I know it’s officially August and the Everyday Grace series technically ended in July, but when Christine Organ emailed a few weeks ago to say she’d been reading the series and would love to guest post if I was still looking for writers, I couldn’t say no. Christine writes about everyday grace at her blog, and she’s even written a book on the topic called Grace, Wonder and Everyday Miracles. The best news of all is that after a two-year journey, Christine landed an agent last week! Whoot whoot! Stop by her place to say hi, and be sure to follow Christine on Twitter and Facebook.
“There are two ways to live: you can live as if nothing is a miracle; you can live as if everything is a miracle.”
— Albert Einstein
I sit on the end of the dock watching the moonlight sparkle on a silent lake, little beams of light dancing with each other in a happy jig. After a day filled with swimming and playing, breaking up fights and giving time outs, cutting food into tiny pieces and helping little feet into pajamas, I am thankful for a quiet moment out here in the dark night, alone with the fireflies and mosquitoes. After a day filled with a thousand ordinary highs and lows, I am thankful for a moment of calm.
I look up at the bright moon – a giant disco ball casting out a million flecks of light – and there doesn’t seem to be any doubt at all that God is right here, within those bouncing glitters of light. Then again, it’s easy to find God in places like this.
Where is gets a little harder to find God is in the less glittery parts of the day – the uneaten bowls of cereal bowls, whiny kids, dirty dishes, email complaints from clients, and homework battles. It can be easy to see God in a child’s laugh and crashing waves, but what about when that child’s laugh yields to an arm-thrashing tantrum or the crashing waves become the harbinger of an impending storm? Well, then things get a little trickier.
But isn’t God there in all of it – in the fierce storms, skinned knees, dirty laundry, and tantrums just as much as the dancing moonbeams, gentle waves, and laughing children?
Isn’t there something nestled within all of these wonders and everyday miracles, within the chaos and madness of this earthly existence, something bigger than the sum of its parts, something almost inexplicable and unnamable?
Isn’t there always grace?
The word grace gets thrown around a lot in conversation – both religious and secular. We say grace before meals. Or we talk about “the grace of God” when we narrowly escape a car accident at a busy intersection. We might say someone has grace when they move with poise and elegance. And grace, in spiritual conversation, is often referred to as unmerited kindness or undeserving mercy.
For me, though, grace is much deeper, broader, and richer than any of those definitions and usages. Grace, to me, is not defined as unmerited kindness or undeserving mercy, for we are all worthy and deserving of kindness and mercy – from God, from ourselves, and from each other. Grace, to me, is so vast that it is almost beyond definition, yet it is so universal that it can be found everywhere – in my dogs’ wagging tails, at the bottom of pile of dirty laundry, and in rush hour traffic.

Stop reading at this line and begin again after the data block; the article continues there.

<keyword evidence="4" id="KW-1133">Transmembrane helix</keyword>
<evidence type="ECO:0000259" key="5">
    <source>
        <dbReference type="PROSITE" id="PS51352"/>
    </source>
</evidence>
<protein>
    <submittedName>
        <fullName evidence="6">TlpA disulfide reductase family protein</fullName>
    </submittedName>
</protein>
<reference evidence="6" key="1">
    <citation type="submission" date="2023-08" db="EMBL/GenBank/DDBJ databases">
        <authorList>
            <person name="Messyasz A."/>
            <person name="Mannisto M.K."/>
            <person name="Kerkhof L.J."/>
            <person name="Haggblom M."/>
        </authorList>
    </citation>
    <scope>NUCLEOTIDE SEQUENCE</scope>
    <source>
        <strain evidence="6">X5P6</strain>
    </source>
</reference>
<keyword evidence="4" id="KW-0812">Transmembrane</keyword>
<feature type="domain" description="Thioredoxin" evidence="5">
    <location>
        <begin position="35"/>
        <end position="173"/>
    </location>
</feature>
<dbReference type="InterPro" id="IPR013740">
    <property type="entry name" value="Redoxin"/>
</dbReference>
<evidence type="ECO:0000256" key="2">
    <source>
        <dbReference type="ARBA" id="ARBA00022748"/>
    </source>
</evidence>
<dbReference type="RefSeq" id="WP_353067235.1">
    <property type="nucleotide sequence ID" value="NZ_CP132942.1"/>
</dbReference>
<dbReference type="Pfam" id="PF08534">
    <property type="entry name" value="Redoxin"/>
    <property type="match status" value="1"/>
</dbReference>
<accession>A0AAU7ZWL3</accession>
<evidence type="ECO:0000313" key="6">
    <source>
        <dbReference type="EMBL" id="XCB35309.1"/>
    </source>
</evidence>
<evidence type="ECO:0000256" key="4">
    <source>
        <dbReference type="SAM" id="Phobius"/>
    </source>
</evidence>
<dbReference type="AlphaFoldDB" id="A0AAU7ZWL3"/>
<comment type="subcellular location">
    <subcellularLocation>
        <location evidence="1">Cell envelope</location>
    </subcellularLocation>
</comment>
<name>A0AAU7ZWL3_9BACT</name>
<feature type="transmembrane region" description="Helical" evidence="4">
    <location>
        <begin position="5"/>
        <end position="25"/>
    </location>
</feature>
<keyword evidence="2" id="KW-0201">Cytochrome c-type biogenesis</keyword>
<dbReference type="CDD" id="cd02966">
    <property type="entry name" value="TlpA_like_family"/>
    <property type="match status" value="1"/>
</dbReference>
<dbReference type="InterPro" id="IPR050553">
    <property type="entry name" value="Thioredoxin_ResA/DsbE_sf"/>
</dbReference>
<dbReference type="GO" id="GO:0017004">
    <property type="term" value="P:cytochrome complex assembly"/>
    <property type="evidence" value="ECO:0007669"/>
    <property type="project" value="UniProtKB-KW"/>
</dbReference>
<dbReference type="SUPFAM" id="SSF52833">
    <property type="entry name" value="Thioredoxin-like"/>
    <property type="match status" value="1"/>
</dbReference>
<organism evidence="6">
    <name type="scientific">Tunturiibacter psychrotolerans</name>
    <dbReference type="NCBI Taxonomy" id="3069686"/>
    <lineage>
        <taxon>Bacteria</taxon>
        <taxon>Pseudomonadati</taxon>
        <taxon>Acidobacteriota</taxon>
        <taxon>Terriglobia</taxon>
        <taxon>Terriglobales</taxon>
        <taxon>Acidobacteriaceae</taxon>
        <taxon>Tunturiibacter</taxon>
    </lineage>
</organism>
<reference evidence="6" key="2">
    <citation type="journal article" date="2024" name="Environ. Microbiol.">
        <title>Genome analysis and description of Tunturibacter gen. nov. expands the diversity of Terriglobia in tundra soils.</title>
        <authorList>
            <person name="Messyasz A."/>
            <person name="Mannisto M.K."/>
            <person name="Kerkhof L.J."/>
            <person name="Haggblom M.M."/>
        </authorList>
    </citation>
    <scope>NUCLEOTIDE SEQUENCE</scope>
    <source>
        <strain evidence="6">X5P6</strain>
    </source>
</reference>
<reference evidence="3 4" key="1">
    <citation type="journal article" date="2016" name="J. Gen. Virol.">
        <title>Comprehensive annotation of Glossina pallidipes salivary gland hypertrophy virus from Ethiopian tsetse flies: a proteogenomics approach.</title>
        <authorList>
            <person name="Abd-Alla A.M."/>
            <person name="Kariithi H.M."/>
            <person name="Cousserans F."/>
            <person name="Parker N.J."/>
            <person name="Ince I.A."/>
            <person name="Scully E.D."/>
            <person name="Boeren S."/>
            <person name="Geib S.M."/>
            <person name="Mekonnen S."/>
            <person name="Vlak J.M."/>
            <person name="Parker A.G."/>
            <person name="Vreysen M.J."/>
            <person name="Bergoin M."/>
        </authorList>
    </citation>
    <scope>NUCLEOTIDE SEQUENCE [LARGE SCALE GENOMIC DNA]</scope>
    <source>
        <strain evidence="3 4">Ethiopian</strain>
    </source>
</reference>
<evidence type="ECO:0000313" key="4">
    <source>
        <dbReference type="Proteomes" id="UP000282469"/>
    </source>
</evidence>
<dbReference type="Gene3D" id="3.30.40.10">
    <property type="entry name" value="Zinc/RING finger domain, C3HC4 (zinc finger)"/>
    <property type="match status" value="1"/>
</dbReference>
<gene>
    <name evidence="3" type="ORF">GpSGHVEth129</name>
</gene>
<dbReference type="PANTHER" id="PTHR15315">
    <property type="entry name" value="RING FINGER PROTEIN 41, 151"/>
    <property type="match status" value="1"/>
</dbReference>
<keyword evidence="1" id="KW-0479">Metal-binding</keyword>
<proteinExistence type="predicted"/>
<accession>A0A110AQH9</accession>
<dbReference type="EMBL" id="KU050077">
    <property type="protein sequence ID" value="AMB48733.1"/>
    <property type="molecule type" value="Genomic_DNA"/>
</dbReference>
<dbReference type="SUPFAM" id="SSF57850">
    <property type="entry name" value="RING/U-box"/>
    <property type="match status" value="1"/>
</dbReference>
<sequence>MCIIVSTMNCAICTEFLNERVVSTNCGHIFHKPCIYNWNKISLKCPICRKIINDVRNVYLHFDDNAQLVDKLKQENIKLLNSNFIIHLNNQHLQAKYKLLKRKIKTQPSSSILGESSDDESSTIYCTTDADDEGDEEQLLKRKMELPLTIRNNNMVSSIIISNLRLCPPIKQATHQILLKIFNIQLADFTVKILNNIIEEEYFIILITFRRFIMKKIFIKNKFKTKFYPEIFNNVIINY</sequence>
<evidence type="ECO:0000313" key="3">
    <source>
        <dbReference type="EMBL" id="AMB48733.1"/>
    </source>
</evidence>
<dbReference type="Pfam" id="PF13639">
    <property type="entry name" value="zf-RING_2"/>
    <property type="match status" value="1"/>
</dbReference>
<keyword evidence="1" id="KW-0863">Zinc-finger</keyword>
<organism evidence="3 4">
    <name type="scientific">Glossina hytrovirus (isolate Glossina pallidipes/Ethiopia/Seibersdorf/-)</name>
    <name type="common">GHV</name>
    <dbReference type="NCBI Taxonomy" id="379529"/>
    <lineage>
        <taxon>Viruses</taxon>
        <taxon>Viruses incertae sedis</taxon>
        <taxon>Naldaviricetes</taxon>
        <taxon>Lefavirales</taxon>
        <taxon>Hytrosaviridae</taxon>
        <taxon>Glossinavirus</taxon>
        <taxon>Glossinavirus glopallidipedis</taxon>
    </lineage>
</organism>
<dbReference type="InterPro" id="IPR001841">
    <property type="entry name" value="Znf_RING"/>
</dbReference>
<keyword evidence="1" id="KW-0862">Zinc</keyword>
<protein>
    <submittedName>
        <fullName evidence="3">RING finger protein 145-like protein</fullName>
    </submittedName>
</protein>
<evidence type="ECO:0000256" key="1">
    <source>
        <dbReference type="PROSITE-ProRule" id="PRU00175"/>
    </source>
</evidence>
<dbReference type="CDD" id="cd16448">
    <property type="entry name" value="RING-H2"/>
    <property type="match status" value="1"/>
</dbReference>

Simply put, grace is God is made known. It is a manifestation of the Divine, the spiritual connected to the secular. Grace is the sacred amidst the everyday chaos and madness of our ordinary lives. Grace is not just an action, something that we bestow on others, or something that God bestows on us. Grace is not a noun or a verb, but an experience; it is that moment when something inside the soul cracks open or shifts ever so slightly that we are forever changed.
Grace is found anywhere we choose to revel in the wonder of God and hold reverence for the divine miracle that is. Grace is found when we take off the armor and set down our sword. Grace is found when we let ourselves been seen and heard and loved. It is easy to see grace in a comforting embrace, late night talks with a good friend, and in the moonbeams that dance on a soft lake. It is much harder to see grace in a gossipy neighbor, a mind-numbing office meeting, or a parking ticket. But grace can be found in those places as well if we open our hearts wide enough, our minds far enough, and our souls deep enough.
When our vision of grace expands, so do our hearts and souls. We begin to see God everywhere, in everything. The ordinary becomes sacred. The mundane becomes divine.
And we begin to see that everything is a Miracle.
Christine Organ is a writer in the Chicago area, where she lives with her husband, two sons, and two dogs. She writes at christineorgan.com about seeking grace in the everyday, and she is currently working on her second manuscript while she searches for a publishing home for her first book. She enjoys strong coffee, cookie dough, and long naps. But then again, who doesn’t?